Additions, and Corrections to Yesterday’s Idol Talk

Find my latest American Idol article here.

I need to start paying a little more attention.  First of all, I neglected to even mention Robbie Carico’s well done rendition of “One”.  It is always nice to see a rocker show that he can actually sing.  I am a little suspicious of him in the same way that I was suspicious of Bo, to seasons ago.  I looks like if you were to shave either one of those beards, you would be left with a pretty wimpy looking guy.

Second, yesterday I said that only Asia’h Epperson had impressed me among the girls.  After watching last night’s show, I realized that I had my names and faces confused, I meant to give that credit to Syesha Mercado instead (more on the girls in today’s second installment).

Third, I went back and watched Jason Castro’s performance again after several arguments with people whose opinions I respect.  I must say that it was better than it looked the first time.  He looked very comfortable.  He was on pitch the whole time with several accidentals thrown into the song, but his voice sounded a little weak.  This may have been a result of the style of the song.  It will be interesting to see if he has some real pipes in there.

Finally, I watched Colton Berry’s “Suspicious Minds” again, and I came to realize why I hated his version so much.  As I said before, he sang all of the notes on key.  The problem was that he took a great, soulful song and reduced it to a piece of bubble gum.  It was like what might happen if Hanson decided to sing an Elvis song.  This guy needs to infuse some style into his music.

Real men watch Idol

Aaahh! Idol season once again.  I have been a faithful viewer of American Idol over the past few seasons, and have really enjoyed the show.  A few guys at work and I have weekly “Idol Talk” where we talk about the show and make predictions.  Usually, we pick out top four (two guys and two girls) after the first week of the top 24.  This year, however, the talent seems to be a little better.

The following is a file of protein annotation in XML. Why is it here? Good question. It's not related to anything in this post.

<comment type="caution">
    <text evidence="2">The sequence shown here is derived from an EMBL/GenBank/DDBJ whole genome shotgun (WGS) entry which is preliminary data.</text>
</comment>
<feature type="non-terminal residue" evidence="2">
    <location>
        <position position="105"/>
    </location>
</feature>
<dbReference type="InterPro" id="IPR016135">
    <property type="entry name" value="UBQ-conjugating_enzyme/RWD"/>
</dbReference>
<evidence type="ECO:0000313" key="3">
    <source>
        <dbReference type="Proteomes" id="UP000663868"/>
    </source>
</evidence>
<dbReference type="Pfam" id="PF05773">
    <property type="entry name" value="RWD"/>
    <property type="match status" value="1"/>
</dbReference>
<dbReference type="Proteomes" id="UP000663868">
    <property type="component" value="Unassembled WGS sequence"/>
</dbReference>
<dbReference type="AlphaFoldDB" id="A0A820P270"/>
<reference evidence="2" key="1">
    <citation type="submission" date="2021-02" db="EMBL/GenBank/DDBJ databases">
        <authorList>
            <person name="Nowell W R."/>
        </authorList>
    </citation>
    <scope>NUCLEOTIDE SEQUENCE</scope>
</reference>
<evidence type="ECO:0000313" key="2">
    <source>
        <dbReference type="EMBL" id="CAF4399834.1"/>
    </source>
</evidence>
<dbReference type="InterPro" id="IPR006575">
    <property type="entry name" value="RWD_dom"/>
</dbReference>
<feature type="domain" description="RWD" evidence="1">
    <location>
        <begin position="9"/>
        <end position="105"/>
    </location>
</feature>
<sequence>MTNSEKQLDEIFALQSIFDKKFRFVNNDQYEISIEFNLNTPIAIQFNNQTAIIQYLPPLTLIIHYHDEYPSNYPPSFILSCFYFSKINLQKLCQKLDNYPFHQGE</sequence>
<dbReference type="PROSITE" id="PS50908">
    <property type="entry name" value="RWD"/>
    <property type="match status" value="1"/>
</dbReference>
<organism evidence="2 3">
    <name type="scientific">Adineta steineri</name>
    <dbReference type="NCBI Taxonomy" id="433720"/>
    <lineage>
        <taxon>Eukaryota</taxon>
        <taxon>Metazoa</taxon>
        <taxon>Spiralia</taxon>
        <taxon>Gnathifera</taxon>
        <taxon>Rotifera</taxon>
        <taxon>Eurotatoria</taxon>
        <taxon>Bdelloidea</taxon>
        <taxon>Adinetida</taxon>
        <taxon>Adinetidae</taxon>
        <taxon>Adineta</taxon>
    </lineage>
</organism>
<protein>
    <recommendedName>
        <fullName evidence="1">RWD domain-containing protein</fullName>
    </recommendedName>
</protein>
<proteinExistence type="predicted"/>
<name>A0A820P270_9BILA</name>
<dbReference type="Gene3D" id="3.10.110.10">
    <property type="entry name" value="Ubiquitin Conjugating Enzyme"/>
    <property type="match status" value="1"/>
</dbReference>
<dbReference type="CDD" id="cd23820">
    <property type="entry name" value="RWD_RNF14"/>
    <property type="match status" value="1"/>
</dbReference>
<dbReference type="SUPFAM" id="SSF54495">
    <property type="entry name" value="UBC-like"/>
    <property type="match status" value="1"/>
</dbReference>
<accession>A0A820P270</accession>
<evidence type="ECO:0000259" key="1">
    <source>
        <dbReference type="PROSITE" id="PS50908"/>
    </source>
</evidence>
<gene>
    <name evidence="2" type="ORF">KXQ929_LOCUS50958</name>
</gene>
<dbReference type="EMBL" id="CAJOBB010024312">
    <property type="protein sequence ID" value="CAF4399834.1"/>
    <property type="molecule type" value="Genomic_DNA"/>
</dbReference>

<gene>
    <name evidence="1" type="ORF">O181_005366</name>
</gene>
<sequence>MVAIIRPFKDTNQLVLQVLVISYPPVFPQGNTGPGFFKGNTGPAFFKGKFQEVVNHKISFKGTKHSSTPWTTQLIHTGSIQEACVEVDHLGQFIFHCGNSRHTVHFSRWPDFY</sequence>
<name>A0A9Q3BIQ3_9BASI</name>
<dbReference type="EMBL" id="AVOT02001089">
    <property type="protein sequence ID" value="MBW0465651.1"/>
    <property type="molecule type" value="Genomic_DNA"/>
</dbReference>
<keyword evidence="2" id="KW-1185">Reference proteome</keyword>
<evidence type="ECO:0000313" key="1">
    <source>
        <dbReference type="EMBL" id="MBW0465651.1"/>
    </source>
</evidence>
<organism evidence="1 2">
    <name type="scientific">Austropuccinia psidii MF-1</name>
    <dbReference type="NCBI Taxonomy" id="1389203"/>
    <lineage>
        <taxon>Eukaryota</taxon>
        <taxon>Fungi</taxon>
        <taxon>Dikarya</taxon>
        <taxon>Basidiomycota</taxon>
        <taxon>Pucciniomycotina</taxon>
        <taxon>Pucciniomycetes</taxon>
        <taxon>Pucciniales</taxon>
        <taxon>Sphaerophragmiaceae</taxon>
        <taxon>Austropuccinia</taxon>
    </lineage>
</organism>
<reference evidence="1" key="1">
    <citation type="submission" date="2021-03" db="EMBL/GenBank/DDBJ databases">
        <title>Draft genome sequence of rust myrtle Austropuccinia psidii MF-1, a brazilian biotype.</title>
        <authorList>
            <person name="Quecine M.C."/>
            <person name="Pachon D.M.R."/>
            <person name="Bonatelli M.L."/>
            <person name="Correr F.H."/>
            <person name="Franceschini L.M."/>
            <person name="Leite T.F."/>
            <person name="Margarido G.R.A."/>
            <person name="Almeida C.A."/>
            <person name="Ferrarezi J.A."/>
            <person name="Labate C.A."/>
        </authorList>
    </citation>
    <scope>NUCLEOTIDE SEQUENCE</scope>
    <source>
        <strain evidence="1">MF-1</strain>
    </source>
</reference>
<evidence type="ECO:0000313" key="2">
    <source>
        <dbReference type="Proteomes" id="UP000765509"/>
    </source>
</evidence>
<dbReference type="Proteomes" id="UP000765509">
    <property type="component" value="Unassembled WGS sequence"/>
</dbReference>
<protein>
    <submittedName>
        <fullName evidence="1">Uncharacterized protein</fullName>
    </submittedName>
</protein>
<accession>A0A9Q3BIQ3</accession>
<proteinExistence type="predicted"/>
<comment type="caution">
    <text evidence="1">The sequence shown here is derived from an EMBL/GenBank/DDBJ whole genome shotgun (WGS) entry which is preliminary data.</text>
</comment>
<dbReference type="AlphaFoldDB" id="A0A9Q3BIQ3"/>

Yesterday, in the first installment of “the guys”, there was no one who stood out as terrible, as in past years, and there was also no one who stood out as great such as Melinda or Blake did early on last year.  For the most part they were all on pitch, and performed passable renditions of their songs.

Most of the time I like what Simon has to say and agree with him, but he needs to realize that when the contestants do a 1960’s episode, the songs are not necessarily going to sound contemporary.  It’s good to change a song and make it your own, but a contestant that does this is always running the risk of having the judges hate the version because it does not sound like the original.  At this point in the competition, it is best to sing a popular upbeat song, sing it well, and be as personable as possible while those who do not sing well, choose their songs poorly and/or argue with the judges fall by the wayside.

Watch out for David Hernandez.  His voice has been consistently the best of the guys so far, showing a refinement that most of the others do not have. If he survives the curse of going first, and singing a forgettable song this week, he could be a force to be reckoned with.  He also needs to improve his stage presence greatly.

Chikezie, who I will now refer to as Jacuzzi (thank you, Simon) performed a decent Motown song, but Simon hated his appearance.

If Danny Noriega’s singing ever drops off, it will be easy to hate him.  He definitely has a good voice, but his “Hound Dog” rendition was weird, and his arrogant expressions were extremely off-putting.  He will probably be this season’s Sanjaya or Kevin Covais except that he can sing.  All the little girls will love him and vote for him, and I will not be happy until he is gone.

David Archiletta was good, as expected, but it would not hurt him to sing something a little less effeminate than “Shop Around.”  With his talent, looks and “Aw-shucks” attitude, he should go far into the competition.

David Cook’s version of “Happy Together” was the highlight of the evening.  The alternative style of the song was unexpected and good.  After hearing him in Hollywood, I thought that he did not have much of a chance, but I may have to rethink that idea.

I will put Colton Berry in the forgettable category with his well sung, but lame version of “Suspicious Minds”.  He could be in trouble.

When I said before that no one stood out as terrible, I was, of course, not including the performance of Garrett Haley which was awful.   There was really nothing good about his performance of “Breaking Up Is Hard To Do,” and Simon’s criticism, though mean-spirited, was absolutely accurate right down to his pasty, dead looks.  He should be the first to go.